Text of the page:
Accordingly, a flow rectifier having a ratio W1 /D less than the determined value and a ratio L/W1 within the determined value exhibits an improved rectifying effect.
The width W1 of the cell herein is the smaller width of the cell (the distance between opposite sides of the honeycomb hexagons, the length of short sides of the rectangles or the length of minor axes of the ellipses).
Referring to FIGS. 9a-9c illustrating one example of an arrangement used for the above experiments, in an intake duct 18 are arranged a turbulence grate 19 for intentionally disturbing the flow in order to clarify the rectifying effect, a vortex generator 20 of a Karman vortices flow meter and flow rectifiers 21 and 22. In case of a circular crosssectional intake duct, D is the diameter itself of the intake duct (FIG. 9b). In case of a rectangular crosssectional duct, D is a diameter D' of a circle whose area is equal to that of the rectangular duct (D'=2√MN/π, where M and N are lengths of sides of the rectangle).
FIG. 10 illustrates a relation between the ratio W1 /D and variation rate in period % measured by means of the arrangement shown in FIG. 9. In this case, the distance L is 35 mm and the size W is 3.2 mm and therefore L/W1 is constant. The variation rate in period is represented by σ/T×100(%), where T is average period and σ is standard deviation. The higher percentage of the variation rate indicates a greater disturbance in flow and hence a less rectifying effect.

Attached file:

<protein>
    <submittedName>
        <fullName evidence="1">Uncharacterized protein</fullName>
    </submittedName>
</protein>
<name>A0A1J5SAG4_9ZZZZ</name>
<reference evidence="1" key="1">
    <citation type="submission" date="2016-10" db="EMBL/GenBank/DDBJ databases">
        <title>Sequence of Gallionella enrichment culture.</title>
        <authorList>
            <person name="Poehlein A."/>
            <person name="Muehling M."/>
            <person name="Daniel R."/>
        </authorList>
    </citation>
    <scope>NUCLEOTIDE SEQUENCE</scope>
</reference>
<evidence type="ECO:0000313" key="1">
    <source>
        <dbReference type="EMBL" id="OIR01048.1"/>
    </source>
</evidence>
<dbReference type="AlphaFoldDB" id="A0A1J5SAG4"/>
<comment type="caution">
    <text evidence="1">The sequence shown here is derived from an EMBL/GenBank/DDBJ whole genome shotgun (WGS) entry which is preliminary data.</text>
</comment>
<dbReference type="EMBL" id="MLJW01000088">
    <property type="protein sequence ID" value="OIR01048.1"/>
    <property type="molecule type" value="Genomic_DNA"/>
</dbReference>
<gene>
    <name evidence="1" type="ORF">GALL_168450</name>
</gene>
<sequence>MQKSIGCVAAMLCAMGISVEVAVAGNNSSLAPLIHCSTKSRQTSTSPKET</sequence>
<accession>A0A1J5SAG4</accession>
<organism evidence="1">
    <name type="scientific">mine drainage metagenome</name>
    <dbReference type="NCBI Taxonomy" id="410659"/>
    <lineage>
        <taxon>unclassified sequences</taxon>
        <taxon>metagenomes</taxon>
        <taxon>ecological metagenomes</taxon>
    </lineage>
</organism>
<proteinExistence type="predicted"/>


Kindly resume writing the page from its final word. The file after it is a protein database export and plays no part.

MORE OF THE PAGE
As can be seen from the curve in FIG. 10, in the range of the ratio W1 /D more than 0.2, the variation rate in period becomes rapidly greater to lower the rectifying effect. Accordingly, the ratio W1 /D should be set less than 0.2. However, the variation rate does not change so much within the range of the ratio less than 0.2. It should be, therefore, understood that when the ratio W1 /D is as large as possible but less than 0.2, the loss of pressure can be decreased without affecting the rectifying effect.
FIG. 11 illustrates a relation between the ratio L/W1 and variation rate in period % measured by means of the arrangement shown in FIG. 9a. In this case, the intake tube has a rectangular crosssection 30×80 mm, the equivalent diameter D' is 57 mm and the width W1 is 3.2 mm (1/8").
As can be seen from FIG. 11 the variation rate in period is the minimum within the range 10-16 of L/W1 and increases rapidly within the range of L/W1 more than 25 and particularly less than 5. Accordingly, the ratio of L/W1 should be set within 5≦L/W1 ≦25 and more particularly within 10≦L/W1 ≦16 which would bring about particularly preferable result.